Acta cytologica 01/2004; 48(3):325-36. · 1.56 Impact Factor
  • 01/2004; 48:325-336. DOI:10.1159/000326381
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    ABSTRACT: A mass in the salivary gland region often presents a diagnostic challenge with regard to its site of origin (salivary versus nonsalivary), benign or malignant nature, and tissue-specific diagnosis. The present study describes the utility of fine-needle aspiration (FNA) cytology in the diagnosis of these lesions. Over a 6-year period (January 1994 to December 1999), 712 patients aged between 6 months and 91 years (median, 37 years) were subjected to FNA of swellings in their salivary gland regions. Male:female ratio was 1.28:1. The swellings were mostly located in the parotid (323 cases), submandibular (343 cases), and upper cervical region (27 cases). Swellings of oral (5 cases) and sublingual (2 cases) sites were rare. The lesions diagnosed by FNA cytology were compared among the major salivary glands. Cytologic diagnoses were correlated with histology in 45 cases. Benign nonneoplastic lesions were the most common (73%), followed by neoplasms (20%), and those with atypical cytology (1%). Cytologic material was inadequate in 6% cases. Parotid gland region was involved more frequently by neoplasms (27.1%) than the submandibular gland region (13.7%, p < 0.0001). Inflammatory processes affected the submandibular gland region more commonly (42.0%) than the parotid (32.6%, p = 0.0164). Pleomorphic adenoma was the most common neoplasm (61.5%), followed by Warthin's tumor (12.6%). Malignancies accounted for 10.5% of neoplasms. Frequency of involvement of parotid by Warthin's tumor (16.7%) was significantly higher than that of submandibular gland (2.3%, p = 0.0191). However, the submandibular gland was more commonly affected by malignancy than the parotid gland (p = 0.0003). Sensitivity, specificity, and diagnostic accuracy of FNA cytology for all neoplastic lesions of the salivary gland were 94.6, 75.0, and 91.1%, respectively. The corresponding figures for malignancies were 60.0, 95.0, and 91.1%, respectively. FNA cytology is very useful for the diagnosis of salivary gland lesions. However, sampling and interpretation errors may occur. The low specificity for the diagnosis of neoplasms as a whole and the poor sensitivity for malignancies found in our study can be attributed to the relatively small number of benign nonneoplastic and malignancy cases with available histopathologic diagnoses.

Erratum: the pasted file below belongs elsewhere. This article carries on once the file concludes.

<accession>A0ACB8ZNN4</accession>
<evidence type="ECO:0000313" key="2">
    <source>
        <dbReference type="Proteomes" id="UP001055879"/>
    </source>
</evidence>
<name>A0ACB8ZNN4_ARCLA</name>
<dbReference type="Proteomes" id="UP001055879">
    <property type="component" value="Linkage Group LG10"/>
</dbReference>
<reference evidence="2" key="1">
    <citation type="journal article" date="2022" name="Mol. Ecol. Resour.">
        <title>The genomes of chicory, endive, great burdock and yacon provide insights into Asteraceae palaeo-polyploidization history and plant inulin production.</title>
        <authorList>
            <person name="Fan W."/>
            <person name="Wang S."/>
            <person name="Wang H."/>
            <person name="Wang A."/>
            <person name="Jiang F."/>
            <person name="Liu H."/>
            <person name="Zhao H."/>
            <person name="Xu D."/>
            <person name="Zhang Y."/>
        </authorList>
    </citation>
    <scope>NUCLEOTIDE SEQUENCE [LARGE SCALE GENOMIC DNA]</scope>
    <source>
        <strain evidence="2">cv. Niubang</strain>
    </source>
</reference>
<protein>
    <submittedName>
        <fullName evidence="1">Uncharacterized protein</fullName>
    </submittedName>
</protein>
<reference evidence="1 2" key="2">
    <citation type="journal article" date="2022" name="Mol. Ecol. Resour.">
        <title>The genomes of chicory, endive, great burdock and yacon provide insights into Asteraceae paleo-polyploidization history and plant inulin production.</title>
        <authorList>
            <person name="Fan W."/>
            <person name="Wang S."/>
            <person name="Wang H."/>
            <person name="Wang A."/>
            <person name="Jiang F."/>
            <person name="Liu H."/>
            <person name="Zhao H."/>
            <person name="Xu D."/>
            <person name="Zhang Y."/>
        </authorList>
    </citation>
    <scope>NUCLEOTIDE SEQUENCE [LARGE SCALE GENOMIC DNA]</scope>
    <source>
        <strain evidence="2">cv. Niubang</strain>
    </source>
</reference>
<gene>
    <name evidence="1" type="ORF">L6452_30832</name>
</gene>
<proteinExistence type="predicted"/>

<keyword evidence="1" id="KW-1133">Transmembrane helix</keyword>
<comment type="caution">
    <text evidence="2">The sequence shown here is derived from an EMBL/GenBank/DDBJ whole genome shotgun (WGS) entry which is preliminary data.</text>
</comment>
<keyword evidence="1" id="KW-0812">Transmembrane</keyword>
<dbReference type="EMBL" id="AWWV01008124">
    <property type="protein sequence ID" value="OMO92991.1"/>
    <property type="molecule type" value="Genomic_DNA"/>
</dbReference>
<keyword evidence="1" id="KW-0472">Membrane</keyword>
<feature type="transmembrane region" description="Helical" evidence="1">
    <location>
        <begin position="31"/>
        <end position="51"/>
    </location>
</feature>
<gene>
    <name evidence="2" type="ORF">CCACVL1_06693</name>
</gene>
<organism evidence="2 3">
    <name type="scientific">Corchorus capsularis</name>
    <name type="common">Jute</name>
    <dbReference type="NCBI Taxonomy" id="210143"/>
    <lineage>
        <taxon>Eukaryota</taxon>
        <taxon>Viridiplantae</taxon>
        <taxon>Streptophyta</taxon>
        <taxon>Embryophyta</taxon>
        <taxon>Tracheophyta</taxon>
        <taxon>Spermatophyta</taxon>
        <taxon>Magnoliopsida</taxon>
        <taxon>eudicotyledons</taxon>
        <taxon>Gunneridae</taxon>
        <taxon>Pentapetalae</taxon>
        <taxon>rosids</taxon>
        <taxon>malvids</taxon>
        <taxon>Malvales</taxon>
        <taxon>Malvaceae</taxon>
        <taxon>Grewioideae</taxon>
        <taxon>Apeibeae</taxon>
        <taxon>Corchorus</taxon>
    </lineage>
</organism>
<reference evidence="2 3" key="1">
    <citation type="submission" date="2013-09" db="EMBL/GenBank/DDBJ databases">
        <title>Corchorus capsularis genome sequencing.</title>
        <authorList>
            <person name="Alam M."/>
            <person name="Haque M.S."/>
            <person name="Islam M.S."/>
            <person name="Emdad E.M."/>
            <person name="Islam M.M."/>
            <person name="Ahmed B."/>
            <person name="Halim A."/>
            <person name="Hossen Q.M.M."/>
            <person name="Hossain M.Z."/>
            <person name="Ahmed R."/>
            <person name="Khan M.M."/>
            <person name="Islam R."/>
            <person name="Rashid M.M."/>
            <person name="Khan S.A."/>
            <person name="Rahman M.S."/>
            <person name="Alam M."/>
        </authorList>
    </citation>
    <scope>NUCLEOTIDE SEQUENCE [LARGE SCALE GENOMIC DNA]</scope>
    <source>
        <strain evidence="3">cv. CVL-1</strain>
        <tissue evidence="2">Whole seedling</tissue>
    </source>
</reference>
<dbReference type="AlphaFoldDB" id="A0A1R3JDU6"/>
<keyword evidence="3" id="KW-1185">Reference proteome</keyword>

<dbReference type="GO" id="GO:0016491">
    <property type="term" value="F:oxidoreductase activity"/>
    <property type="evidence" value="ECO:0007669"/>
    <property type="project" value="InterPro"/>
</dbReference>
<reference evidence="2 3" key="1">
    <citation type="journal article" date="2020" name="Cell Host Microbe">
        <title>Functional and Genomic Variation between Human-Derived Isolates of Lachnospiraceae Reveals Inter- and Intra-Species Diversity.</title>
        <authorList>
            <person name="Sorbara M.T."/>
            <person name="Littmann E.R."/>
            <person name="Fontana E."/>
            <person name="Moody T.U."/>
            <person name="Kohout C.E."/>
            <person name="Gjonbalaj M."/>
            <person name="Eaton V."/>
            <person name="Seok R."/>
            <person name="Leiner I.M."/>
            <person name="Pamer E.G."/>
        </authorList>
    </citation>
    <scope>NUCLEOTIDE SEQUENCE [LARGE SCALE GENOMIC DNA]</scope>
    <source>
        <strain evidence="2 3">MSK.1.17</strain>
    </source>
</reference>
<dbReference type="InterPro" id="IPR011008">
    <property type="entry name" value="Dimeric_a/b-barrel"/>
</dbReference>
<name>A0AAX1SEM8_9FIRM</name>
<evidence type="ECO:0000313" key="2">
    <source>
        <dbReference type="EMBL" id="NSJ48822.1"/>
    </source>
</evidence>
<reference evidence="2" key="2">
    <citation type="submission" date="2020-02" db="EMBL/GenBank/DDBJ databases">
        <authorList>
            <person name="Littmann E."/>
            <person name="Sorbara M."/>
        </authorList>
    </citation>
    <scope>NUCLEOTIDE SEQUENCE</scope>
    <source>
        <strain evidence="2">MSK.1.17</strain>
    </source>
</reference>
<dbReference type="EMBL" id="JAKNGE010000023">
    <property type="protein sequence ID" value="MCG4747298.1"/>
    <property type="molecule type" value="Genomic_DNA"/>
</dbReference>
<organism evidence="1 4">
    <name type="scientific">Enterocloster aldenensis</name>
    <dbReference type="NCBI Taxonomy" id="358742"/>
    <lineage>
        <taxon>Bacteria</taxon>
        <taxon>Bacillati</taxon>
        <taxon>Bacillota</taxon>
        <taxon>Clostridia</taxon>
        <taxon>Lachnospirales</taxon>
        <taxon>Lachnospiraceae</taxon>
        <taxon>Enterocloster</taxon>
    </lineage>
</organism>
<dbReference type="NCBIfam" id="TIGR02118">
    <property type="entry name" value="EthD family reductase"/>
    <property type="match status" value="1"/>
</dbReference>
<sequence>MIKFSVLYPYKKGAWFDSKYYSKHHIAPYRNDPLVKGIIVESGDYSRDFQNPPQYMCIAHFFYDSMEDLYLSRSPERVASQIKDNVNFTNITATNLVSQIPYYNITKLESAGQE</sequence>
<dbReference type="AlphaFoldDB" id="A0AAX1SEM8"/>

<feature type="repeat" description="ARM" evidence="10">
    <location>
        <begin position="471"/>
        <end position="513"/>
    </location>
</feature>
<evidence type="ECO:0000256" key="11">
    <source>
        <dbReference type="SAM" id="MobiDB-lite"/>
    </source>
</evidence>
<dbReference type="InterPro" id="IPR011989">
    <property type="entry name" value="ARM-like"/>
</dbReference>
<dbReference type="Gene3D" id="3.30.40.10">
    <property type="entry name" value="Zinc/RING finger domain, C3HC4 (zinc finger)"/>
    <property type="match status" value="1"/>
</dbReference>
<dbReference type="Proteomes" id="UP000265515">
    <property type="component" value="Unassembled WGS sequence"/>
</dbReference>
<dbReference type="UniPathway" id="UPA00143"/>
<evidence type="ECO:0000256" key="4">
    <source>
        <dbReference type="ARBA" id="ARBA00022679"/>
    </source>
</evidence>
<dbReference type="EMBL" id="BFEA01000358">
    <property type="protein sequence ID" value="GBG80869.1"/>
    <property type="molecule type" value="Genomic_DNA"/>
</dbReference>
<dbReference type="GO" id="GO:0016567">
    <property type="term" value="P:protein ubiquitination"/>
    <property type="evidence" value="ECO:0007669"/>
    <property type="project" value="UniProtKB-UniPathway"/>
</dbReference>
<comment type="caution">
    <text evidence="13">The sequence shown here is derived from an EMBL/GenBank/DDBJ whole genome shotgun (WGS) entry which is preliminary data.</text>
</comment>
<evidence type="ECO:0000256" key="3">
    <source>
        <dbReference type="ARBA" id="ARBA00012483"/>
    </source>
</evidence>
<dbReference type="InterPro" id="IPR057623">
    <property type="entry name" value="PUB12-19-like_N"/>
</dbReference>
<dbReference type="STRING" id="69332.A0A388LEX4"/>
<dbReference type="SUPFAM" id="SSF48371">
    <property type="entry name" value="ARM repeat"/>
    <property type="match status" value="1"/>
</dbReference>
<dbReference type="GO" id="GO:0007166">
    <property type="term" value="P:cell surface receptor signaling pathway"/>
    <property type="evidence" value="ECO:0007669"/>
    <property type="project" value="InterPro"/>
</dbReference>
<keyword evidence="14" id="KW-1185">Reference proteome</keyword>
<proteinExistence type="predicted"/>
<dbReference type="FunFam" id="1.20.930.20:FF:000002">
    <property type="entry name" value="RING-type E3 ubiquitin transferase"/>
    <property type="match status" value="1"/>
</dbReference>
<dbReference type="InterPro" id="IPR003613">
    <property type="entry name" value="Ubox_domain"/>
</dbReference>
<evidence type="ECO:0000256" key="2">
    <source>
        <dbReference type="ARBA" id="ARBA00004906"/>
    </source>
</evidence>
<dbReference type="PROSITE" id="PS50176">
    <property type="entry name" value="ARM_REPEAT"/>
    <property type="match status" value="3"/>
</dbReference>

Medical Principles and Practice 01/2004; 13(2):95-106. DOI:10.1159/000075637 · 1.11 Impact Factor
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    ABSTRACT: Fine needle aspiration (FNA) cytologic diagnosis of toxoplasmic lymphadenitis with demonstration of a tissue cyst containing bradyzoites has been very rarely reported. A 17-year-old female presented with a mobile, painless, 2-cm-diameter swelling over the right suprascapular area. Clinical diagnosis was lipoma. FNA smears showed features of reactive lymphoid hyperplasia, including tingible body macrophages and groups of epithelioid histiocytes. A Toxoplasma cyst with bradyzoites was also demonstrated in a Papanicolaou-stained smear. Following FNA cytodiagnosis, serologic tests revealed a high titer of IgG and the presence of IgM-specific antibodies to Toxoplasma gondii, indicating active/recent disease. FNA cytology is a valuable tool for the diagnosis of toxoplasmic lymphadenitis. Papanicolaou stain is appropriate for demonstration of the parasite. Serology is an excellent adjunct in clinching the diagnosis.
    Acta cytologica 01/2003; 47(2):299-303. · 1.56 Impact Factor
  • 01/2003; 47:299-303. DOI:10.1159/000326520